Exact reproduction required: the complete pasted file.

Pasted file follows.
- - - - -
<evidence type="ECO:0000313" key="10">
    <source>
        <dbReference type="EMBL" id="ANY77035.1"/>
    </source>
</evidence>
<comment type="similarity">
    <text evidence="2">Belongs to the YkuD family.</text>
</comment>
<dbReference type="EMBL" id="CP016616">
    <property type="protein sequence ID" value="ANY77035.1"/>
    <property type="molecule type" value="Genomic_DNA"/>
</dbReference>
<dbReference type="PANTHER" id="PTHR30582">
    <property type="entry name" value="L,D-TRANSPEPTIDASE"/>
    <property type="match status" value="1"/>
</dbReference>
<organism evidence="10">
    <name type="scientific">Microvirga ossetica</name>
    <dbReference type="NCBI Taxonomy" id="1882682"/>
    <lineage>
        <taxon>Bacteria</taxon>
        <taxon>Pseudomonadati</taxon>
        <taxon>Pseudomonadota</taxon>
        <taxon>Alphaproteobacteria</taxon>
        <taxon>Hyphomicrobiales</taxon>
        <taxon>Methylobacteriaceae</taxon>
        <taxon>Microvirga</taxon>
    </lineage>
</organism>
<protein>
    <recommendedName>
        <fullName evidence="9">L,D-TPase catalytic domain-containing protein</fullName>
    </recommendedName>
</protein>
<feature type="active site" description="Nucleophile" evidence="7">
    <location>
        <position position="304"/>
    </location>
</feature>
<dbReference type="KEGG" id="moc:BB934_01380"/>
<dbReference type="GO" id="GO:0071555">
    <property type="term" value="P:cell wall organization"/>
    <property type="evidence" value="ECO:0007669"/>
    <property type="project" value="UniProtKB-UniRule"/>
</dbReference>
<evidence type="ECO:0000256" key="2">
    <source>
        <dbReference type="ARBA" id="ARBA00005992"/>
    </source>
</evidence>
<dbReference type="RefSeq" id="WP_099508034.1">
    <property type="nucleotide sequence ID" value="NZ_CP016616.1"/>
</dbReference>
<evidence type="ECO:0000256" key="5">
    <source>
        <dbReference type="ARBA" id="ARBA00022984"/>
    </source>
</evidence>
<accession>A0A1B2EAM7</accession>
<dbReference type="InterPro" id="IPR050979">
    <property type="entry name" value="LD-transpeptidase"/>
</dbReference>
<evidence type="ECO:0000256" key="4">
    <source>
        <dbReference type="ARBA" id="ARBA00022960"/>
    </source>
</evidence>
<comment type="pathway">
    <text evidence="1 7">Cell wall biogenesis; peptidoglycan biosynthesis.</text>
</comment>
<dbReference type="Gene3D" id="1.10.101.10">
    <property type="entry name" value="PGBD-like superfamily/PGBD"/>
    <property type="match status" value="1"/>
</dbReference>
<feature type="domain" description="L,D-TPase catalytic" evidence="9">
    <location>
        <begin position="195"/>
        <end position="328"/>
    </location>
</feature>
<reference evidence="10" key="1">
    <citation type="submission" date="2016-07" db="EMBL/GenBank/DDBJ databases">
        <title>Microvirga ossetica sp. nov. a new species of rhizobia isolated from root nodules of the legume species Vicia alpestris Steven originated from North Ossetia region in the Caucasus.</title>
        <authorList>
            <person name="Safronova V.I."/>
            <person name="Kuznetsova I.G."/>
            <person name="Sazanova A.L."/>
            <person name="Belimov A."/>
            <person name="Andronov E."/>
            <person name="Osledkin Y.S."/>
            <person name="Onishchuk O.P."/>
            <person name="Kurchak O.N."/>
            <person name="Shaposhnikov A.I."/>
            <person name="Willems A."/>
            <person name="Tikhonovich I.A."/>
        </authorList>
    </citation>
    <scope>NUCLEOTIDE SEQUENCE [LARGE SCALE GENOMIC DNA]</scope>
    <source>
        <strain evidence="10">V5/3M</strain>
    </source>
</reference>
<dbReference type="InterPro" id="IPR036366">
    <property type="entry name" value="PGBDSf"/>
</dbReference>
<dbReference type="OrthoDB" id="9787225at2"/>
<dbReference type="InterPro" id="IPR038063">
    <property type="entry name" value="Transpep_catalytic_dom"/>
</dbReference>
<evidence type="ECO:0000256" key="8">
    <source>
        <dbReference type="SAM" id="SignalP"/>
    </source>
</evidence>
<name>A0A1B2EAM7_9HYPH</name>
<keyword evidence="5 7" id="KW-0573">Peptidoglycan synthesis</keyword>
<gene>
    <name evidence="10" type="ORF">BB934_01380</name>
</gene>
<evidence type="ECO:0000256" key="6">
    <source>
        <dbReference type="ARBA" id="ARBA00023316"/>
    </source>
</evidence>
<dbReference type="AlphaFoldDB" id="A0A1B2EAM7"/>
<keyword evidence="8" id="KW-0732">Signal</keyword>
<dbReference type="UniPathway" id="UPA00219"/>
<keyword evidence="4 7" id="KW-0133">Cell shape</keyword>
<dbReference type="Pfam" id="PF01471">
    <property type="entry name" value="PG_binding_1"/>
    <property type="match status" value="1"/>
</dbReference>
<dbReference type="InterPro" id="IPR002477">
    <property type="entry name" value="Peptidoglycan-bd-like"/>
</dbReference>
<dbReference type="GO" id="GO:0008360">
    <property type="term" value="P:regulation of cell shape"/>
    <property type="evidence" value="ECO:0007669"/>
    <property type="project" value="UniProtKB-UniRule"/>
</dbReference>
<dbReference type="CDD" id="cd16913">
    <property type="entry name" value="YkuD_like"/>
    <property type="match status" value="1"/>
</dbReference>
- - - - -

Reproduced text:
<evidence type="ECO:0000313" key="10">
    <source>
        <dbReference type="EMBL" id="ANY77035.1"/>
    </source>
</evidence>
<comment type="similarity">
    <text evidence="2">Belongs to the YkuD family.</text>
</comment>
<dbReference type="EMBL" id="CP016616">
    <property type="protein sequence ID" value="ANY77035.1"/>
    <property type="molecule type" value="Genomic_DNA"/>
</dbReference>
<dbReference type="PANTHER" id="PTHR30582">
    <property type="entry name" value="L,D-TRANSPEPTIDASE"/>
    <property type="match status" value="1"/>
</dbReference>
<organism evidence="10">
    <name type="scientific">Microvirga ossetica</name>
    <dbReference type="NCBI Taxonomy" id="1882682"/>
    <lineage>
        <taxon>Bacteria</taxon>
        <taxon>Pseudomonadati</taxon>
        <taxon>Pseudomonadota</taxon>
        <taxon>Alphaproteobacteria</taxon>
        <taxon>Hyphomicrobiales</taxon>
        <taxon>Methylobacteriaceae</taxon>
        <taxon>Microvirga</taxon>
    </lineage>
</organism>
<protein>
    <recommendedName>
        <fullName evidence="9">L,D-TPase catalytic domain-containing protein</fullName>
    </recommendedName>
</protein>
<feature type="active site" description="Nucleophile" evidence="7">
    <location>
        <position position="304"/>
    </location>
</feature>
<dbReference type="KEGG" id="moc:BB934_01380"/>
<dbReference type="GO" id="GO:0071555">
    <property type="term" value="P:cell wall organization"/>
    <property type="evidence" value="ECO:0007669"/>
    <property type="project" value="UniProtKB-UniRule"/>
</dbReference>
<evidence type="ECO:0000256" key="2">
    <source>
        <dbReference type="ARBA" id="ARBA00005992"/>
    </source>
</evidence>
<dbReference type="RefSeq" id="WP_099508034.1">
    <property type="nucleotide sequence ID" value="NZ_CP016616.1"/>
</dbReference>
<evidence type="ECO:0000256" key="5">
    <source>
        <dbReference type="ARBA" id="ARBA00022984"/>
    </source>
</evidence>
<accession>A0A1B2EAM7</accession>
<dbReference type="InterPro" id="IPR050979">
    <property type="entry name" value="LD-transpeptidase"/>
</dbReference>
<evidence type="ECO:0000256" key="4">
    <source>
        <dbReference type="ARBA" id="ARBA00022960"/>
    </source>
</evidence>
<comment type="pathway">
    <text evidence="1 7">Cell wall biogenesis; peptidoglycan biosynthesis.</text>
</comment>
<dbReference type="Gene3D" id="1.10.101.10">
    <property type="entry name" value="PGBD-like superfamily/PGBD"/>
    <property type="match status" value="1"/>
</dbReference>
<feature type="domain" description="L,D-TPase catalytic" evidence="9">
    <location>
        <begin position="195"/>
        <end position="328"/>
    </location>
</feature>
<reference evidence="10" key="1">
    <citation type="submission" date="2016-07" db="EMBL/GenBank/DDBJ databases">
        <title>Microvirga ossetica sp. nov. a new species of rhizobia isolated from root nodules of the legume species Vicia alpestris Steven originated from North Ossetia region in the Caucasus.</title>
        <authorList>
            <person name="Safronova V.I."/>
            <person name="Kuznetsova I.G."/>
            <person name="Sazanova A.L."/>
            <person name="Belimov A."/>
            <person name="Andronov E."/>
            <person name="Osledkin Y.S."/>
            <person name="Onishchuk O.P."/>
            <person name="Kurchak O.N."/>
            <person name="Shaposhnikov A.I."/>
            <person name="Willems A."/>
            <person name="Tikhonovich I.A."/>
        </authorList>
    </citation>
    <scope>NUCLEOTIDE SEQUENCE [LARGE SCALE GENOMIC DNA]</scope>
    <source>
        <strain evidence="10">V5/3M</strain>
    </source>
</reference>
<dbReference type="InterPro" id="IPR036366">
    <property type="entry name" value="PGBDSf"/>
</dbReference>
<dbReference type="OrthoDB" id="9787225at2"/>
<dbReference type="InterPro" id="IPR038063">
    <property type="entry name" value="Transpep_catalytic_dom"/>
</dbReference>
<evidence type="ECO:0000256" key="8">
    <source>
        <dbReference type="SAM" id="SignalP"/>
    </source>
</evidence>
<name>A0A1B2EAM7_9HYPH</name>
<keyword evidence="5 7" id="KW-0573">Peptidoglycan synthesis</keyword>
<gene>
    <name evidence="10" type="ORF">BB934_01380</name>
</gene>
<evidence type="ECO:0000256" key="6">
    <source>
        <dbReference type="ARBA" id="ARBA00023316"/>
    </source>
</evidence>
<dbReference type="AlphaFoldDB" id="A0A1B2EAM7"/>
<keyword evidence="8" id="KW-0732">Signal</keyword>
<dbReference type="UniPathway" id="UPA00219"/>
<keyword evidence="4 7" id="KW-0133">Cell shape</keyword>
<dbReference type="Pfam" id="PF01471">
    <property type="entry name" value="PG_binding_1"/>
    <property type="match status" value="1"/>
</dbReference>
<dbReference type="InterPro" id="IPR002477">
    <property type="entry name" value="Peptidoglycan-bd-like"/>
</dbReference>
<dbReference type="GO" id="GO:0008360">
    <property type="term" value="P:regulation of cell shape"/>
    <property type="evidence" value="ECO:0007669"/>
    <property type="project" value="UniProtKB-UniRule"/>
</dbReference>
<dbReference type="CDD" id="cd16913">
    <property type="entry name" value="YkuD_like"/>
    <property type="match status" value="1"/>
</dbReference>